Rabbi Samson Raphael Hirsch notes how, despite the inherent destabilizing nature of this forced population move, Yoseph once again attempted to salvage the human dimension. His aim would seem to have been the retention of human dignity amidst the difficult but necessary measures taken to ensure stability. This is Rabbi Hirsch’s comment:
“HE REMOVED THE POPULATION TOWN BY TOWN: ... the inhabitants of one whole city all together to another city. The whole land had become state property, and to make this newly acquired right completely actual, every owner had to leave property that had hitherto been his own and move to another district, so that a general evacuation took place. But Yoseph’s wisdom tempered the edict by arranging that the residents who had always lived together remained together and found themselves still together with their friends but only in a fresh environment. So that the old social and communal conditions remained the same.”
One further discussion which relates to this story is worth mentioning. Many have noted a parallel between the role of priests in ancient Egypt and the position of the priests (Kohanim) in the Jewish religion. A special arrangement is made for the priestly class that their land will not be owned by the king nor will they pay the taxes to him. There are those who have suggested that the Torah bases its priestly laws on the Egyptian model.
Nothing could be further from the truth. The Egyptian account of priestly rights makes one point clear. The priests enjoy special conditions from the king and are exempt from selling their land to Pharaoh. Judaism has a very different system. In the mechanism set down by the Torah, the priests are NOT ALLOWED to hold land. For us, the aim of the priesthood is service of God and the role of the priesthood is not to be occupying oneself with agriculture but rather to be spreading God’s teachings and practice amongst the people.
Here we read:
“Only the land of the priests he did not take over, for the priests had an allotment from Pharaoh and they lived off the allotment which Pharaoh had made to them; THEREFORE they did not sell their land.”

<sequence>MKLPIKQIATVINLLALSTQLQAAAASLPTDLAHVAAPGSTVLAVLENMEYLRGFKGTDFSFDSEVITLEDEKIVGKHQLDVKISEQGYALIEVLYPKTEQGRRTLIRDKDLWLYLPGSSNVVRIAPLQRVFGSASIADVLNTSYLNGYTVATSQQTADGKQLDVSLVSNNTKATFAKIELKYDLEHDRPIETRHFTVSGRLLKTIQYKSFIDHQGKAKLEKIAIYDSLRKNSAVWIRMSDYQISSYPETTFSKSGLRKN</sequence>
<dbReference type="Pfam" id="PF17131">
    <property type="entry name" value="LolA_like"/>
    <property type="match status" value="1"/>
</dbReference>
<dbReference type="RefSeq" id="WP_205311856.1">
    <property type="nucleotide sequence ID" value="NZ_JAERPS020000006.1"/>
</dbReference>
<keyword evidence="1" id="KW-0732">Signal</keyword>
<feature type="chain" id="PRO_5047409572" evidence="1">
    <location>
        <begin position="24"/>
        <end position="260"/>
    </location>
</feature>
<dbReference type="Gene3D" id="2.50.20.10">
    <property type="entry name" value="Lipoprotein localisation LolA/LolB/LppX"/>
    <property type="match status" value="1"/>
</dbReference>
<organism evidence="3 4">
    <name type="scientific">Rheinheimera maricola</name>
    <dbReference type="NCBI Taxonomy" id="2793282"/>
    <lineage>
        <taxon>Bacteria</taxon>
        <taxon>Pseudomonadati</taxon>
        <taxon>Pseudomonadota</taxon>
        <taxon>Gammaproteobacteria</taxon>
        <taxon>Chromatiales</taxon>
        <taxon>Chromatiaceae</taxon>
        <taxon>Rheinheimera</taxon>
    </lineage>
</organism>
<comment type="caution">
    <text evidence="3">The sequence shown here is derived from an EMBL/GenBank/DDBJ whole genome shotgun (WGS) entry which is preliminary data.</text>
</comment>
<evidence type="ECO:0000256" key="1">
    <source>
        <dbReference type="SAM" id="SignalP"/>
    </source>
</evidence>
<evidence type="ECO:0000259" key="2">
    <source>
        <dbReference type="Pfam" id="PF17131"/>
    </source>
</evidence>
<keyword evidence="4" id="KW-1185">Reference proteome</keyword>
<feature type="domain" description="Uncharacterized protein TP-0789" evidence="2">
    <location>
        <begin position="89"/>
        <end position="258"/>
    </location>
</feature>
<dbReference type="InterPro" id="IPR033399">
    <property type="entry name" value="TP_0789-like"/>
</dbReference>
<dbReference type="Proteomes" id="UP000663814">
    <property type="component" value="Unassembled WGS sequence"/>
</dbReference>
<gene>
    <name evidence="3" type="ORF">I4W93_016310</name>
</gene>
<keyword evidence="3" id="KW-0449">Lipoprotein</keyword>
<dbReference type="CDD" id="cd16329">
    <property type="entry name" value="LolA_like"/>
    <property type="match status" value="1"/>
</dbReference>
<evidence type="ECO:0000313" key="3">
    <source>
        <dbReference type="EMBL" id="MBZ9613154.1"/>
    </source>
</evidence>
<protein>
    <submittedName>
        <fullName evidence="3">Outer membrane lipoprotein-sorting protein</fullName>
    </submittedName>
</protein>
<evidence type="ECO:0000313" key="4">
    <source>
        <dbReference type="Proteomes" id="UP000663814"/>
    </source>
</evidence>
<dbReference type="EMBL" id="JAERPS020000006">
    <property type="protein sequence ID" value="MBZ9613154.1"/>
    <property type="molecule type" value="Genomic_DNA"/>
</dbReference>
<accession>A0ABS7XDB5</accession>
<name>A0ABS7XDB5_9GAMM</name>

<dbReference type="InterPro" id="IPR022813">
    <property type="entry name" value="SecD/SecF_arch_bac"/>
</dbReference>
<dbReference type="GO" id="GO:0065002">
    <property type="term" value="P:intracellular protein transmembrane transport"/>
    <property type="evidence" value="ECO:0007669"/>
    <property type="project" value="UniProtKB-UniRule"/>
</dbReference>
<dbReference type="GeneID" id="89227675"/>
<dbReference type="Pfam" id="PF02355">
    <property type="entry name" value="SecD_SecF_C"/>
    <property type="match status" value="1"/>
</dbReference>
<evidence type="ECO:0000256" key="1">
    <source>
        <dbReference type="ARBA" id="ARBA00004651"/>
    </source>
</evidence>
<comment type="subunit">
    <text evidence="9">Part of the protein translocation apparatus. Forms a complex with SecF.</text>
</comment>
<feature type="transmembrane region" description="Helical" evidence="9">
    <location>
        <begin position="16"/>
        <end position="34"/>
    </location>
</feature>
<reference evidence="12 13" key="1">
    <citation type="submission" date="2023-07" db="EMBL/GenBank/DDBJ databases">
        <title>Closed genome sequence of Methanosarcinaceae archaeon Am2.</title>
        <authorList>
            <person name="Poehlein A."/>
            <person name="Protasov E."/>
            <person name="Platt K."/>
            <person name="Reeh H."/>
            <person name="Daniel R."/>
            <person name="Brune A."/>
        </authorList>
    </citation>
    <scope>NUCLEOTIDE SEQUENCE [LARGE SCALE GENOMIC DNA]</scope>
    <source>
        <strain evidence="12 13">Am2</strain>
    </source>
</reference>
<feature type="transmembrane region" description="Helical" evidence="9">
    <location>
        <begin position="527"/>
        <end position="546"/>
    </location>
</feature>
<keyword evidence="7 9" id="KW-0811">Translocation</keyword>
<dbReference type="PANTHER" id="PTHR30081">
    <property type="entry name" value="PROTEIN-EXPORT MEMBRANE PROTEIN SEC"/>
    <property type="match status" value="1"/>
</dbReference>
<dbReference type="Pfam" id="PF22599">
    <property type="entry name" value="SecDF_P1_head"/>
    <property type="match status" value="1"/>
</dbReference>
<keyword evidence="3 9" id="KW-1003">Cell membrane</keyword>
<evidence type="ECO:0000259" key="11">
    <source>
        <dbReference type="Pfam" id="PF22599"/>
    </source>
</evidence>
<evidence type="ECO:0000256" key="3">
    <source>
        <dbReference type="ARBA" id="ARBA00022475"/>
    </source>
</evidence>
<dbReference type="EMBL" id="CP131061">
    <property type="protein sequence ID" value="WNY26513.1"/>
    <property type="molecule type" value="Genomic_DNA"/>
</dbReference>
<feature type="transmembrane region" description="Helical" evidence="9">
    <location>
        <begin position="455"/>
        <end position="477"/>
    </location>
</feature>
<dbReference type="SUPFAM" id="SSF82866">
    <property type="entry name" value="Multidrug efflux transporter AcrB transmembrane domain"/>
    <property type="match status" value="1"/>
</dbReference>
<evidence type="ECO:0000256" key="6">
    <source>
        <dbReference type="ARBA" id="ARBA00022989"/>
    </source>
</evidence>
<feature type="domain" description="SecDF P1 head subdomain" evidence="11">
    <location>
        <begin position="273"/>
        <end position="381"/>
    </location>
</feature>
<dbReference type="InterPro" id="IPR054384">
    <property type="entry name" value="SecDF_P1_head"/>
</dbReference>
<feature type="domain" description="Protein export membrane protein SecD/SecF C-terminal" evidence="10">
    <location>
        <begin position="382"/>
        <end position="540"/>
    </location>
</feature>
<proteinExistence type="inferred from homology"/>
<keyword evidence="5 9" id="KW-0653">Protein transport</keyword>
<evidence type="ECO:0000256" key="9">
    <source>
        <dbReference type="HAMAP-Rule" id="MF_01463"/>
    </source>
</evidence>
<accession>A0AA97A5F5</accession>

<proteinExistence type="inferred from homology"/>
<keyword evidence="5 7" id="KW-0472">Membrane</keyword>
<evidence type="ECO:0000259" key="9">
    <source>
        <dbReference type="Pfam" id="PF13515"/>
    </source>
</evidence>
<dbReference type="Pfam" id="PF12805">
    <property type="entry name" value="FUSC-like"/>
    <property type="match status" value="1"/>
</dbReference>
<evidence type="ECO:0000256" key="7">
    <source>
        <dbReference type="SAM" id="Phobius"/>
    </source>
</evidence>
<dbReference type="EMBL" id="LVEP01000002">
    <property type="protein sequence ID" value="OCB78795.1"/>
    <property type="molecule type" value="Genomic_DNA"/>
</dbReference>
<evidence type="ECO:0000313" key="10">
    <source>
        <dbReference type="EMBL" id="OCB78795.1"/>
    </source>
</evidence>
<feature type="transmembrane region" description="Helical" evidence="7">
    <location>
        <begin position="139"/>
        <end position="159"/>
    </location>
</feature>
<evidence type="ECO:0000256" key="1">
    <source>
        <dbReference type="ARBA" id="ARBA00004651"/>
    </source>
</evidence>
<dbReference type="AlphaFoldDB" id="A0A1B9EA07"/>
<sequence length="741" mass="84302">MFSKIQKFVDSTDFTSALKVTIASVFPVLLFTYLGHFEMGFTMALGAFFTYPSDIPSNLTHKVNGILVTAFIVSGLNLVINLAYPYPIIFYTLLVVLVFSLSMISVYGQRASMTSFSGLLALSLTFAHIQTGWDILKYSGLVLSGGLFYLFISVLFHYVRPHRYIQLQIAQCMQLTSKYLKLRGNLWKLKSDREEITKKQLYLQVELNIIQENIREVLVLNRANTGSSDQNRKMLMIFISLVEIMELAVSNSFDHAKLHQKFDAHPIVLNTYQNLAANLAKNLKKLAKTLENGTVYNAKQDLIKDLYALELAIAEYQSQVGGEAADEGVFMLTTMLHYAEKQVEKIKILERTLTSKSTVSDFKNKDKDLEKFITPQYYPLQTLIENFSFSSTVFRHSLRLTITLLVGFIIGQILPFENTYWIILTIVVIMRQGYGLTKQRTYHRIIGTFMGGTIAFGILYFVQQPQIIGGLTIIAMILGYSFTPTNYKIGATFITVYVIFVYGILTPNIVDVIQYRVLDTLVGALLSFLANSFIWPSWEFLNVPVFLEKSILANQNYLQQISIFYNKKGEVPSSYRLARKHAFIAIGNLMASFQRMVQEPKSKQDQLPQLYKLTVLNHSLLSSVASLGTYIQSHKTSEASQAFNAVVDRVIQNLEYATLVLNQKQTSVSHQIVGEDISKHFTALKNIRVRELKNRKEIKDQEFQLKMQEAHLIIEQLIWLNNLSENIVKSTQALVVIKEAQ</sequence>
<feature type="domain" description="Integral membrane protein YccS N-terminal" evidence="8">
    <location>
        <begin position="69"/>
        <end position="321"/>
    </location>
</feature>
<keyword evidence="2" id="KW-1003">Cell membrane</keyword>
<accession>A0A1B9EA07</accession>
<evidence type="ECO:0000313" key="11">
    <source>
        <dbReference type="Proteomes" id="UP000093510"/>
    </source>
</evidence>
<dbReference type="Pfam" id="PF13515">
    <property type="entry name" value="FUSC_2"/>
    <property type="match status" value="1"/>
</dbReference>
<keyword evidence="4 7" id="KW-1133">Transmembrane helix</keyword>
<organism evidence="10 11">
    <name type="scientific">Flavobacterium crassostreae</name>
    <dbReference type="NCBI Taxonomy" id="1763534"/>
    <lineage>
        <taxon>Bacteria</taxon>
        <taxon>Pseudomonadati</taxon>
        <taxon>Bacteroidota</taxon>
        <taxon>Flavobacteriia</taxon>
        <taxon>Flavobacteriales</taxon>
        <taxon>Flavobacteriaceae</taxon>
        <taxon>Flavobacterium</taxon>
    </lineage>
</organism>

But about our priests we read (Deuteronomy 10:8-9)
“At that time, the Lord separated the tribe of Levi ... to stand before God, to serve Him and to bless in his name ... THEREFORE Levi has no portion or inheritance with his brethren. THE LORD IS HIS INHERITANCE.”
In Egypt Pharaoh is the controller of the priests. They answer to him. They belong to him and thus they have special royal perks and benefits. Since they are part of the Pharaoh’s estate, they are not subject to the regular laws. In Judaism, God is the inheritance of the priests. God is who controls them and they answer only to him. As opposed to the priests of Egypt, they have NO land. The priests have to be dedicated to God. They have no time or energy for the mundane occupations of farming and statesmanship. The two institutions - Egyptian and Jewish - are vastly different.
We have studied together the passages in the Torah relating to Yoseph’s economic control in respect to the great famine of seven years. We have noted how Yoseph adopts harsh far-reaching methods. The times demand no less. But we have demonstrated how Yoseph always aims to preserve the dignity and well being of the individual. He will not let a person become vulnerable and dependent. He will not enslave the nation. It is here that we see the Jewish notion - far advanced for its time - of the basic dignity of human life. We might add a second lesson. That even in the harshest of situations, if there is a will, there is always a moral way.
Alex Israel © 5760